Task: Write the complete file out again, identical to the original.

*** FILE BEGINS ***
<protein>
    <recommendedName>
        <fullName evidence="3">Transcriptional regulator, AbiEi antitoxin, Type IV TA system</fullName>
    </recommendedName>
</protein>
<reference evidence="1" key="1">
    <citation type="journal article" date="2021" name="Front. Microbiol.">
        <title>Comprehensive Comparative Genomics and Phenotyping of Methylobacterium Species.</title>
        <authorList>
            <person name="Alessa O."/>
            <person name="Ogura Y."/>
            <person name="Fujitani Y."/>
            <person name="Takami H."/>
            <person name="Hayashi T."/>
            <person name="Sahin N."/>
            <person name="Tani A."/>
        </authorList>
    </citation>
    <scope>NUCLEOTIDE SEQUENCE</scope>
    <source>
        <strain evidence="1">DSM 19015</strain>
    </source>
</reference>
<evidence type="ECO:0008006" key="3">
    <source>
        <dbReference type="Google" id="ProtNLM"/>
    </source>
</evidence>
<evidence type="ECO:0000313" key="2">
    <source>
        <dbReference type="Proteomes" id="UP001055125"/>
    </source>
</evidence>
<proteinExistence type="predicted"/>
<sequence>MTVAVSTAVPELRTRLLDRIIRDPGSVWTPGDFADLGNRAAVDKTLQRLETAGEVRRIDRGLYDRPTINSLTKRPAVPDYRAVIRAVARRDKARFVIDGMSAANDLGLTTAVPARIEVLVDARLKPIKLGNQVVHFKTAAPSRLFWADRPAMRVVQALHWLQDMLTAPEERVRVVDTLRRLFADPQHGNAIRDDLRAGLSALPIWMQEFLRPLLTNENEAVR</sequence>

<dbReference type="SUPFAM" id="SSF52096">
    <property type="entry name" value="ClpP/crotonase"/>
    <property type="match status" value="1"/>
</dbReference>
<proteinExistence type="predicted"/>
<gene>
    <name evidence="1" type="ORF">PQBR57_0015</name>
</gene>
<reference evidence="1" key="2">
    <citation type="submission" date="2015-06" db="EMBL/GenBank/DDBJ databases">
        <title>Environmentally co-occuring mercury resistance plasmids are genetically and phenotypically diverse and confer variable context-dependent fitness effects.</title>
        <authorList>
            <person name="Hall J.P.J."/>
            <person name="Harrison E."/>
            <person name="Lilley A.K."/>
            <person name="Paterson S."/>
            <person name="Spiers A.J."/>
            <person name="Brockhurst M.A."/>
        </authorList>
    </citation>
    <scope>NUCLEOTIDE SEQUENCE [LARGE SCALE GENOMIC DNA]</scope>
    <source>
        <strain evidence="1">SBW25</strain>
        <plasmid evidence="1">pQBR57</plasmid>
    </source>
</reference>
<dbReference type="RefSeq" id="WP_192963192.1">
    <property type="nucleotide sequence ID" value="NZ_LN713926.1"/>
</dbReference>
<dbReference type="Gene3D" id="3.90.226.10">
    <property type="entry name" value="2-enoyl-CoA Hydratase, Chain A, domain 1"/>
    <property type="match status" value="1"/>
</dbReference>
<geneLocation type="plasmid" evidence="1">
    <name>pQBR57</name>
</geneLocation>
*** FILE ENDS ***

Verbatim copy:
<protein>
    <recommendedName>
        <fullName evidence="3">Transcriptional regulator, AbiEi antitoxin, Type IV TA system</fullName>
    </recommendedName>
</protein>
<reference evidence="1" key="1">
    <citation type="journal article" date="2021" name="Front. Microbiol.">
        <title>Comprehensive Comparative Genomics and Phenotyping of Methylobacterium Species.</title>
        <authorList>
            <person name="Alessa O."/>
            <person name="Ogura Y."/>
            <person name="Fujitani Y."/>
            <person name="Takami H."/>
            <person name="Hayashi T."/>
            <person name="Sahin N."/>
            <person name="Tani A."/>
        </authorList>
    </citation>
    <scope>NUCLEOTIDE SEQUENCE</scope>
    <source>
        <strain evidence="1">DSM 19015</strain>
    </source>
</reference>
<evidence type="ECO:0008006" key="3">
    <source>
        <dbReference type="Google" id="ProtNLM"/>
    </source>
</evidence>
<evidence type="ECO:0000313" key="2">
    <source>
        <dbReference type="Proteomes" id="UP001055125"/>
    </source>
</evidence>
<proteinExistence type="predicted"/>
<sequence>MTVAVSTAVPELRTRLLDRIIRDPGSVWTPGDFADLGNRAAVDKTLQRLETAGEVRRIDRGLYDRPTINSLTKRPAVPDYRAVIRAVARRDKARFVIDGMSAANDLGLTTAVPARIEVLVDARLKPIKLGNQVVHFKTAAPSRLFWADRPAMRVVQALHWLQDMLTAPEERVRVVDTLRRLFADPQHGNAIRDDLRAGLSALPIWMQEFLRPLLTNENEAVR</sequence>

<dbReference type="SUPFAM" id="SSF52096">
    <property type="entry name" value="ClpP/crotonase"/>
    <property type="match status" value="1"/>
</dbReference>
<proteinExistence type="predicted"/>
<gene>
    <name evidence="1" type="ORF">PQBR57_0015</name>
</gene>
<reference evidence="1" key="2">
    <citation type="submission" date="2015-06" db="EMBL/GenBank/DDBJ databases">
        <title>Environmentally co-occuring mercury resistance plasmids are genetically and phenotypically diverse and confer variable context-dependent fitness effects.</title>
        <authorList>
            <person name="Hall J.P.J."/>
            <person name="Harrison E."/>
            <person name="Lilley A.K."/>
            <person name="Paterson S."/>
            <person name="Spiers A.J."/>
            <person name="Brockhurst M.A."/>
        </authorList>
    </citation>
    <scope>NUCLEOTIDE SEQUENCE [LARGE SCALE GENOMIC DNA]</scope>
    <source>
        <strain evidence="1">SBW25</strain>
        <plasmid evidence="1">pQBR57</plasmid>
    </source>
</reference>
<dbReference type="RefSeq" id="WP_192963192.1">
    <property type="nucleotide sequence ID" value="NZ_LN713926.1"/>
</dbReference>
<dbReference type="Gene3D" id="3.90.226.10">
    <property type="entry name" value="2-enoyl-CoA Hydratase, Chain A, domain 1"/>
    <property type="match status" value="1"/>
</dbReference>
<geneLocation type="plasmid" evidence="1">
    <name>pQBR57</name>
</geneLocation>